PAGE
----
Training and Support
Our promise is that we will be with you every step of the way.
Being a foster carer is one of the most fulfilling things you can do. You provide much-needed love and support to young people in difficult situations, and to make the most impact, you need the right support.
We never expect foster carers to cope alone, which is why we always emphasise that we’re with you every step of the way.
A Buddy or Mentor to Show You the Way
We organise a buddy and mentor scheme that gives new foster carers individual support from more experienced foster carers. Consider this a less formal version of your foster training. We arrange for all our experienced foster carers to be trained in mentoring, and help you attain nationally recognised qualifications in the subject. The scheme is often the start of long-lasting friendships.
A Social Worker Who’s Always There for You
Once you’re approved as a foster carer, you’ll be assigned a supervising social worker who will be your first port of call for guidance, advice, and reassurance. They will play a vital role in matching you with a child and supporting you throughout the placement.
Round-the-Clock Help So You’re Never Alone
You’ll also be able to contact a senior social worker 24 hours a day, 365 days a year – we’re only ever a phone call away. If you have a problem in your personal life or with a child in care, we’ll be there to offer help. For example, if you’re having trouble getting a child to sleep at bedtime, a support worker can come and help you in your home.
Paid Respite for Your Peace of Mind
We give you 2 weeks of paid respite each year and can arrange regular breaks at other times. One thing people often don’t think of as support for foster carers is respite. To maintain commitment and energy levels and to help keep a perspective on the valuable role carers play, it’s always beneficial for them to get away once in a while to recharge.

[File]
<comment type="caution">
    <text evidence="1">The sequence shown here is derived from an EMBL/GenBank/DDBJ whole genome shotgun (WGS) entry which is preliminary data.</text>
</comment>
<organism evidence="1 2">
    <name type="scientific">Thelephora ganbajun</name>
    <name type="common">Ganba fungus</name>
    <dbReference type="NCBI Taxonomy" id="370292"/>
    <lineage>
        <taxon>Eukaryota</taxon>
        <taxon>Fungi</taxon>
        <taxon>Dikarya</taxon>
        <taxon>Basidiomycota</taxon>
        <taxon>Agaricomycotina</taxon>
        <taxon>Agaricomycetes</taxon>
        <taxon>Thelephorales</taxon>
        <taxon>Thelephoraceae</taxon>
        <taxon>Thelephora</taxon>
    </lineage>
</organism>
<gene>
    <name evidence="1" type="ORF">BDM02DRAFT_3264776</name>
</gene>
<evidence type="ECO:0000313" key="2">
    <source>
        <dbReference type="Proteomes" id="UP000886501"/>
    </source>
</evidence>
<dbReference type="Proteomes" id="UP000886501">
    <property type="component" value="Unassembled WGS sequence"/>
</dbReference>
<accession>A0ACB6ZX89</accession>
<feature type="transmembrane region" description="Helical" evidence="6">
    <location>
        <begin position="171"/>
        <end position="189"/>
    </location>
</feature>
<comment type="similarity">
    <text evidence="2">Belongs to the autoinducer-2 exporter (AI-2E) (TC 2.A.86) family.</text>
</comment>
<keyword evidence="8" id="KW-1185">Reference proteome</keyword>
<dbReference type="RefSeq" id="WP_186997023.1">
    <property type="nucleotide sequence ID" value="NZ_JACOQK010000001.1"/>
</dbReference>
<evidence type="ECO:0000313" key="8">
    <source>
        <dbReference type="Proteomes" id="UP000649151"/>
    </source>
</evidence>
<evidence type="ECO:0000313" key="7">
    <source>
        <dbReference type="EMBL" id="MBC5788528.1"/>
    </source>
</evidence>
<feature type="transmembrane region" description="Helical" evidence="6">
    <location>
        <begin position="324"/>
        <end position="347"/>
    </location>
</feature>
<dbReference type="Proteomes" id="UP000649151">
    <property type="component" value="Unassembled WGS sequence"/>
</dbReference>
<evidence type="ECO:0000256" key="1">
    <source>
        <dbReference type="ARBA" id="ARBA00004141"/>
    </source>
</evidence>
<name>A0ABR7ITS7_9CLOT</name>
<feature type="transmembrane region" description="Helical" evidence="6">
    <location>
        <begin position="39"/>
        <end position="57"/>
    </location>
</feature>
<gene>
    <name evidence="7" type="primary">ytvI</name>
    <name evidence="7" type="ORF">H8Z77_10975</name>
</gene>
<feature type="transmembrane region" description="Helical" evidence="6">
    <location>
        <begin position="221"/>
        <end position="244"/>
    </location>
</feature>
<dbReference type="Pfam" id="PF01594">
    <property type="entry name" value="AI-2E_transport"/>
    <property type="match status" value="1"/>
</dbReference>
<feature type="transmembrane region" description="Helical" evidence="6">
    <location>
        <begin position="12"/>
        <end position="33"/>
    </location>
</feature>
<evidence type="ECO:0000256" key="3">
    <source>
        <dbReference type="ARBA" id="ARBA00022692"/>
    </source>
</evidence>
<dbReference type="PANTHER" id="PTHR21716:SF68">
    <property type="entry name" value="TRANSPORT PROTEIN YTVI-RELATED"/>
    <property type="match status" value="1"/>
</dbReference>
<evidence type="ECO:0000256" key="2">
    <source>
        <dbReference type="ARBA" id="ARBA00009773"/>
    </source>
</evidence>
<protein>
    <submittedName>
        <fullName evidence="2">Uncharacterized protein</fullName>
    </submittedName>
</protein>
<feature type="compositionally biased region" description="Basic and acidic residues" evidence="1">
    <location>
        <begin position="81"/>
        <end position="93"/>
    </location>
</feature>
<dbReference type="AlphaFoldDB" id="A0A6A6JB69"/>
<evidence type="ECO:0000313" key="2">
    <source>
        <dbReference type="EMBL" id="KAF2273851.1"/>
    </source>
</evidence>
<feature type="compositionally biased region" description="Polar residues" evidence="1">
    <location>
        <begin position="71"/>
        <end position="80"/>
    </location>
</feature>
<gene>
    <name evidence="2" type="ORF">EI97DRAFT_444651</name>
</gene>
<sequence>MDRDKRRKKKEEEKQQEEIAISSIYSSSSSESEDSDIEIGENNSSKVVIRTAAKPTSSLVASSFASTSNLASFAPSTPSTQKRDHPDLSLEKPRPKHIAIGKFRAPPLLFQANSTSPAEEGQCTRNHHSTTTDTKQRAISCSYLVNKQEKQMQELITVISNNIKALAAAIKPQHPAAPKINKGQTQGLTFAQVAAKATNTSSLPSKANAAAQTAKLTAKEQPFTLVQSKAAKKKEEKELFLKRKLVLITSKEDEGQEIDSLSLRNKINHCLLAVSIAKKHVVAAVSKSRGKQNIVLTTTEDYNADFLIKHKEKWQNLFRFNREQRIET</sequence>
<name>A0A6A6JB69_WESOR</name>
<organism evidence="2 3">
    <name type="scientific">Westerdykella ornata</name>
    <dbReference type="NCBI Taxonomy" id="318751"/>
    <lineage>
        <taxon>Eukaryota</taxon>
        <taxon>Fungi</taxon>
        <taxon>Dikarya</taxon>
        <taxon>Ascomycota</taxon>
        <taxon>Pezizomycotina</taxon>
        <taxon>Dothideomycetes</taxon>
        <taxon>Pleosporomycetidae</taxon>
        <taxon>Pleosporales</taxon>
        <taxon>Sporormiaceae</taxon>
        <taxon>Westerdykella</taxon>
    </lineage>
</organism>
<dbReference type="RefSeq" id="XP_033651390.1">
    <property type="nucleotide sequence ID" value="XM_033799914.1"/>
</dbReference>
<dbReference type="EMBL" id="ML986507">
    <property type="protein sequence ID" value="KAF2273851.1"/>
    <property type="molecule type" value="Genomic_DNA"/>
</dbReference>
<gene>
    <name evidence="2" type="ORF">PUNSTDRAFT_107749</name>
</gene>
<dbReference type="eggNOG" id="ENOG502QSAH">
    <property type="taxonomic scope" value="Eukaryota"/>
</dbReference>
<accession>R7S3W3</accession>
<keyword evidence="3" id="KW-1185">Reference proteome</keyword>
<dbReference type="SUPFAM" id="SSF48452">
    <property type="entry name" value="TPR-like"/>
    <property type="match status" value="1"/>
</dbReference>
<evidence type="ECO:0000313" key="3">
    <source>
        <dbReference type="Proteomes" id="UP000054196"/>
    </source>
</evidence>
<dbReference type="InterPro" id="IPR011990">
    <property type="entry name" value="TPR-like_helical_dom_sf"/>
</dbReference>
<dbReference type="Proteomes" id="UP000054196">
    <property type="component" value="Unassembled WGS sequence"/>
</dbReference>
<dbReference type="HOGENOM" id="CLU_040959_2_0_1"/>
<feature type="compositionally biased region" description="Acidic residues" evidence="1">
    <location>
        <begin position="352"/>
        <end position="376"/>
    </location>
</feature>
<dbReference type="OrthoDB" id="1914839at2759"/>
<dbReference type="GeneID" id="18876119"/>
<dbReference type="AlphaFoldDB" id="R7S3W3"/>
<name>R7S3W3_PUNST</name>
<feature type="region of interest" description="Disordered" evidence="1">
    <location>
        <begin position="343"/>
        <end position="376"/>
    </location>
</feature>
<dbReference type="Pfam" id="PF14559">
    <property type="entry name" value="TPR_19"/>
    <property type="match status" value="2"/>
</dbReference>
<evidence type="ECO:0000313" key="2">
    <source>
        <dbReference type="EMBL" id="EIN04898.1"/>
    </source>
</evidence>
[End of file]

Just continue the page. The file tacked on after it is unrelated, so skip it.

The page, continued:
A Helpful, 24/7 Fostering Forum
The foster carers’ forum is held every month. It’s an opportunity for foster carers to meet up, discuss fostering issues and learn from each other’s experiences. The forum also plays a key role in organising regular group activities we hold for our foster carers and the children in their care.
Financial Rewards in the form of Generous Payments
As a foster carer, you’re doing vital work – and we recognise this with generous reward payments. To learn more about what you earn as a foster carer, download our free Guide to What Foster Carers Are Paid.
The Opportunity to Build your Skills with Top-Notch Training
Foster carers come from all different backgrounds. Some have degrees, some never finished school. Some have worked with children before, and some are changing career completely.
We help you develop professionally, before and after you’re approved as a foster carer. There are essentially two stages of foster care training.
1. Pre-Approval Foster Care Training
When you start the process of becoming a foster carer, you take The Skills to Foster™ training for prospective carers. The Fostering Network, the UK’s biggest fostering charity, runs the course, and our carers consistently tell us how valuable it is.
The training takes place over 3 days. It covers an introduction that helps you prepare for the assessment process and the fostering journey. The sessions also provide an opportunity for you to learn about fostering and why children and young people become looked after.
We can also arrange bespoke development programmes if you need additional training before going before the approval panel.
2. Post-Approval Foster Care Training
When you foster with us, you and your social worker create an individual development plan. We identify what skills you already have and where you can enhance your skills. You can make suggestions about what training you want to do, and we’ll help you do it as long as it’s relevant to your fostering role.
As you complete training and gain skills and experience, you’re eligible for higher payments.
We also encourage and support all foster carers who want to achieve nationally recognised qualifications in care-related subjects. These qualifications can lead to future careers in areas such as social care, nursing and teaching.